Microsoft’s Last Ditch Effort to Save Zune

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The Microsoft Zune has sold less than 2 million units while Apple has sold 150 million iPods. To breathe some new life into the Zune, Microsoft is planning to roll Windows Mobile 7 and Vista into the mix to create a platform, but the plan has major flaws, according to Daniel Dilger at Roughly Drafted on Tuesday.

In a sweeping essay, Mr. Dilger looked at the history and business models of iTunes, iPod and iPhone and contratsted them to Microsoftis attempts to capture a similar market. He recounted the snafus, missteps and conceits of the failed Zune and Microsoftis current plans to resuscitate the Zune, Windows Mobile 7 and the faltering music business.

In addition to the missteps Microsoft has made, and the important fact that hardly anyone makes big money selling music, an additional issue is that time is not on Microsoftis side. It will take years, in the authoris opinion, to sort out the issues, and Microsoft doesnit have years now that the iPhone has launched.

Historically, Microsoft has used the technique of using a strong product to build support for an emerging, weaker product. However, thatis going to be hard with this suite.

"So Microsoft is again working to stitch together its various properties to support each other, but now most all of its recent products are in flames and desperately need reinforcement," Mr. Dilger explained. "Thereis only so much one failure can do to support another.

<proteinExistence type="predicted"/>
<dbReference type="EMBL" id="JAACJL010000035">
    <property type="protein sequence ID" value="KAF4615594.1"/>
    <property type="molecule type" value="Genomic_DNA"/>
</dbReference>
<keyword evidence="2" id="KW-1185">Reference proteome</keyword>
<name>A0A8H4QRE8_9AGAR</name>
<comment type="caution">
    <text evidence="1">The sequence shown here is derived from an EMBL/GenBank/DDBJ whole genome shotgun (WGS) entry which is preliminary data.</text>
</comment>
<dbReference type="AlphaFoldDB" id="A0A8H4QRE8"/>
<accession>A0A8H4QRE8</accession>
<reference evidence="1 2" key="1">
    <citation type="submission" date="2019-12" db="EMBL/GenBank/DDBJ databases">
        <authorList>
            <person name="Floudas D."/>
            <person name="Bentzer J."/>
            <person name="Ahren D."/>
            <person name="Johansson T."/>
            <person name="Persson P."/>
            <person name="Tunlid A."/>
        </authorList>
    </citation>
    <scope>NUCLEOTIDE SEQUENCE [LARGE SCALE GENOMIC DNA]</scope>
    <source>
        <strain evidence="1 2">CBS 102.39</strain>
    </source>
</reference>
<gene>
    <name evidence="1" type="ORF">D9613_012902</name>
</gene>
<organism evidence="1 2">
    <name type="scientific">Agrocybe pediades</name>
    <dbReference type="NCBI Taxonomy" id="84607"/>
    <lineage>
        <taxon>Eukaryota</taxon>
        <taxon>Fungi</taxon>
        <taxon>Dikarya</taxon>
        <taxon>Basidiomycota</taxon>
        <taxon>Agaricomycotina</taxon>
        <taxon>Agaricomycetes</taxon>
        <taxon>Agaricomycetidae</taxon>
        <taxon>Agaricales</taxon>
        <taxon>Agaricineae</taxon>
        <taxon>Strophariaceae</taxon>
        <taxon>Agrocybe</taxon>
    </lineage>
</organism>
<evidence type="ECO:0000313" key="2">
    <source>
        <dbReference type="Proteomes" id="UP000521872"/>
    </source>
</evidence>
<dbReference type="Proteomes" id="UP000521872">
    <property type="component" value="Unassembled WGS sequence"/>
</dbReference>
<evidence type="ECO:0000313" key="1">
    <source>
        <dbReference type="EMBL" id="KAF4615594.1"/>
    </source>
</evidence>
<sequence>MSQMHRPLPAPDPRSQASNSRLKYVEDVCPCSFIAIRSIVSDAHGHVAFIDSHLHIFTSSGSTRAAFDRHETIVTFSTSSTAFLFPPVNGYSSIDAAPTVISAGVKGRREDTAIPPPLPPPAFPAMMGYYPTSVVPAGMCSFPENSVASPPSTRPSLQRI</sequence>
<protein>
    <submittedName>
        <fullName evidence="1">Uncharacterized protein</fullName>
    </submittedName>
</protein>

"Even worse, Microsoftis historic strengths are no longer working. The Windows monopoly was supposed to brace up Windows Media Players, Windows Media Center, Windows Mobile, Windows Live Search, Windows Live Soapbox, and a series of other cobranded products that havenit gone anywhere."

In typical fashion, Mr. Dilger has put together the names, the players and the numbers to support his thesis. The conclusion was that Microsoft doesnit have the products, strategies and time to pull this off.

"Appleis mobile WiFi platform is actually far larger and growing much faster than market statistics companies report under their smartphone category," Mr. Dilger concluded. "Anyone hoping that Windows Mobile 7 to going to reverse that trend when it arrives over a year from now is seriously delusional."

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